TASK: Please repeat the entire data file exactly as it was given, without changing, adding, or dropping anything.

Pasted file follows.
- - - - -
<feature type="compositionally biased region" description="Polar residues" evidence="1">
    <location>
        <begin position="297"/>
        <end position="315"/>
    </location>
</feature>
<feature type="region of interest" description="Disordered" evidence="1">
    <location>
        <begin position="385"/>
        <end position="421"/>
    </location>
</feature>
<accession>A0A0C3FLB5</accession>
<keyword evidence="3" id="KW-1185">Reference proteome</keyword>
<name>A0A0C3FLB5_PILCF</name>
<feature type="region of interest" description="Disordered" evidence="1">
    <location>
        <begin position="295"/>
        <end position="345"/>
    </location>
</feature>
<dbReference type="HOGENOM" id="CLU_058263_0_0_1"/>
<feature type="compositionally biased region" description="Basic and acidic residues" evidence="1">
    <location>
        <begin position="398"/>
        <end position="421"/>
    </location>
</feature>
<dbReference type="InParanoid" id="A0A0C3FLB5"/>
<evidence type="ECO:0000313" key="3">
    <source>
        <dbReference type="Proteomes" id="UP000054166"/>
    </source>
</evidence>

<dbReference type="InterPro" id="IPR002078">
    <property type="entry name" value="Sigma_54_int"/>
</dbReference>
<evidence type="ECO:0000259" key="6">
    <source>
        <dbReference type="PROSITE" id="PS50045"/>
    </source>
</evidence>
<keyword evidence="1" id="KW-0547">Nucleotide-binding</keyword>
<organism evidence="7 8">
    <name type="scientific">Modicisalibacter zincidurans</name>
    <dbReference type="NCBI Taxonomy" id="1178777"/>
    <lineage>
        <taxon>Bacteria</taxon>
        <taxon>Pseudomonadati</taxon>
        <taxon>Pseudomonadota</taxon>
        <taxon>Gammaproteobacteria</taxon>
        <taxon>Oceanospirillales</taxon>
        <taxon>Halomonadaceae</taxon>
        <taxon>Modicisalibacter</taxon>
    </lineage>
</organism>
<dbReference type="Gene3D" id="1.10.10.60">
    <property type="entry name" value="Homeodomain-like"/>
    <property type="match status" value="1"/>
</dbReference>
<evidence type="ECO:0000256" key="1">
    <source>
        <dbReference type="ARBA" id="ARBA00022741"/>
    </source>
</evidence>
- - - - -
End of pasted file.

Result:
<feature type="compositionally biased region" description="Polar residues" evidence="1">
    <location>
        <begin position="297"/>
        <end position="315"/>
    </location>
</feature>
<feature type="region of interest" description="Disordered" evidence="1">
    <location>
        <begin position="385"/>
        <end position="421"/>
    </location>
</feature>
<accession>A0A0C3FLB5</accession>
<keyword evidence="3" id="KW-1185">Reference proteome</keyword>
<name>A0A0C3FLB5_PILCF</name>
<feature type="region of interest" description="Disordered" evidence="1">
    <location>
        <begin position="295"/>
        <end position="345"/>
    </location>
</feature>
<dbReference type="HOGENOM" id="CLU_058263_0_0_1"/>
<feature type="compositionally biased region" description="Basic and acidic residues" evidence="1">
    <location>
        <begin position="398"/>
        <end position="421"/>
    </location>
</feature>
<dbReference type="InParanoid" id="A0A0C3FLB5"/>
<evidence type="ECO:0000313" key="3">
    <source>
        <dbReference type="Proteomes" id="UP000054166"/>
    </source>
</evidence>

<dbReference type="InterPro" id="IPR002078">
    <property type="entry name" value="Sigma_54_int"/>
</dbReference>
<evidence type="ECO:0000259" key="6">
    <source>
        <dbReference type="PROSITE" id="PS50045"/>
    </source>
</evidence>
<keyword evidence="1" id="KW-0547">Nucleotide-binding</keyword>
<organism evidence="7 8">
    <name type="scientific">Modicisalibacter zincidurans</name>
    <dbReference type="NCBI Taxonomy" id="1178777"/>
    <lineage>
        <taxon>Bacteria</taxon>
        <taxon>Pseudomonadati</taxon>
        <taxon>Pseudomonadota</taxon>
        <taxon>Gammaproteobacteria</taxon>
        <taxon>Oceanospirillales</taxon>
        <taxon>Halomonadaceae</taxon>
        <taxon>Modicisalibacter</taxon>
    </lineage>
</organism>
<dbReference type="Gene3D" id="1.10.10.60">
    <property type="entry name" value="Homeodomain-like"/>
    <property type="match status" value="1"/>
</dbReference>
<evidence type="ECO:0000256" key="1">
    <source>
        <dbReference type="ARBA" id="ARBA00022741"/>
    </source>
</evidence>